After the invention of the first plane by Orville and Wilber Wright in 1903, the technology has been developed for both civilian and military purposes. In both world wars, airplanes were used for bombing the enemy target. The military planes of the United States government dropped the notorious atoms bombs on Hiroshima and Nagasaki in August 1945. In time of war and peace, planes are used for spying functions also. During the cold war era, the use of spy aircraft had been incredibly increased. The airplane manufacturers worked day and night to introduce highly sophisticated versions of aircrafts for spying. One of those many state of the art productions is the SR-71 Reconnaissance spy plane. The plane commonly known as “Blackbird” was built by the Lockheed Corporation in 1968.
The Lockheed Corporation holds an enviable position in manufacturing warplanes. The unmatched U-2 Reconnaissance aircraft was introduced in 1955. It was designed to fly at very high altitudes and remain in air for long hours. The Central Intelligence Agency (CIA) and the United States Air Force for spying on enemy territories used the plane. On May 1, 1960, a U-2 flown by the United States military officer Francis Gary Powers crashed in the USSR. This accident resulted in great tussle between the two countries. Powers was put to trail and was imprisoned. After this incident, the CIA and the USAF were both looking for a more sophisticated aircraft. The Lockheed Corporation developed the concept of Blackbird at their famous Skunk works in California. The Lockheed SR-71 Blackbird is the world’s fastest jet airplane. It was an invisible recon aircraft designed for high-altitude military spy missions.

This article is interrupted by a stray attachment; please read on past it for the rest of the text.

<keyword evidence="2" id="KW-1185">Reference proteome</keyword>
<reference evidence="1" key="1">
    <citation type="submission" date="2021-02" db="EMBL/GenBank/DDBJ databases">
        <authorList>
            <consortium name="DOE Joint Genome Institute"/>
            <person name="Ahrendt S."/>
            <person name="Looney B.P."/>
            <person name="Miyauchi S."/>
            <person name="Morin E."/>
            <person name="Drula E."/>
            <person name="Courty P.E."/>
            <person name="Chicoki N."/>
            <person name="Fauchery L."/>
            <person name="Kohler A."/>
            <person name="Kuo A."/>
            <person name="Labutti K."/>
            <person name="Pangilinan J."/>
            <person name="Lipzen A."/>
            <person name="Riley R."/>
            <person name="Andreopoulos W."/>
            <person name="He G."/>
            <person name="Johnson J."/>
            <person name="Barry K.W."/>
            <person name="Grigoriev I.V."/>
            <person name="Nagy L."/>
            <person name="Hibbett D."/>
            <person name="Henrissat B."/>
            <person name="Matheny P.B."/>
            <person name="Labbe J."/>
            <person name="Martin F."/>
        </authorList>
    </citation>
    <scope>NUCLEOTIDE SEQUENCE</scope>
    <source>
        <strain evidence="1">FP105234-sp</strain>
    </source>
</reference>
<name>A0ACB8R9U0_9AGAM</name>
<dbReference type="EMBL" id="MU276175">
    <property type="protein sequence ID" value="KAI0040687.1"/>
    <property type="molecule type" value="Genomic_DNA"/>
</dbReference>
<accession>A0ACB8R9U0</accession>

The first version of Lockheed SR-71 Blackbird was manufactured in 1958. The aircraft had the capability of flying at the altitude of more than 26,000 m (85,000 feet) with speeds in excess of Mach 3. The visibility of Sr-71 on radar was only 1%. These qualities made the aircraft easier and safer for reconnaissance missions in the enemy territories. The Blackbird was an advanced version of an earlier aircraft A-12. The chief architect and designer of A-12, Kelly Johnson completed the project in the early 1960s and the first aircraft was delivered to the United States government in 1964. The speed of this new model was Mach 3.2+ and could fly on an altitude of more than 85,000 ft.
In 1968, SR-71s were put into operation at United States Air Force bases at Beale Air Force Base, California, Kadena, Japan and Mindenthall, United Kingdom. During 1964 and 1990, the Blackbirds flew almost every inch of the world supporting highly confidential missions of the United States government. The aircrafts made of Titanium with a maximum weight of 172,000 pounds were capable of flying at a speed of over three times the speed of sound. The exact statistics about the speed and performance were never revealed. Unlike U-2, SR-17 had a capacity of carrying two persons. The aircraft incorporated two Pratt & Whitney J58 turbojet engines with 32,500 lbs. of thrust each. The length was 107 ft. 5 inches, whereas the height was 18 ft. 6 inches with a wingspan of 55 ft. 7 inches.
Lockheed manufactured 32 Blackbirds that become the most celebrated of all the aircrafts it made so far. The Blackbirds were extremely safe in air but had difficulties in landing. Of the 32, 11 crashed during landing. However, not even a single aircraft was traced or shot by the enemies throughout its flying history. The design of Blackbirds was kept extremely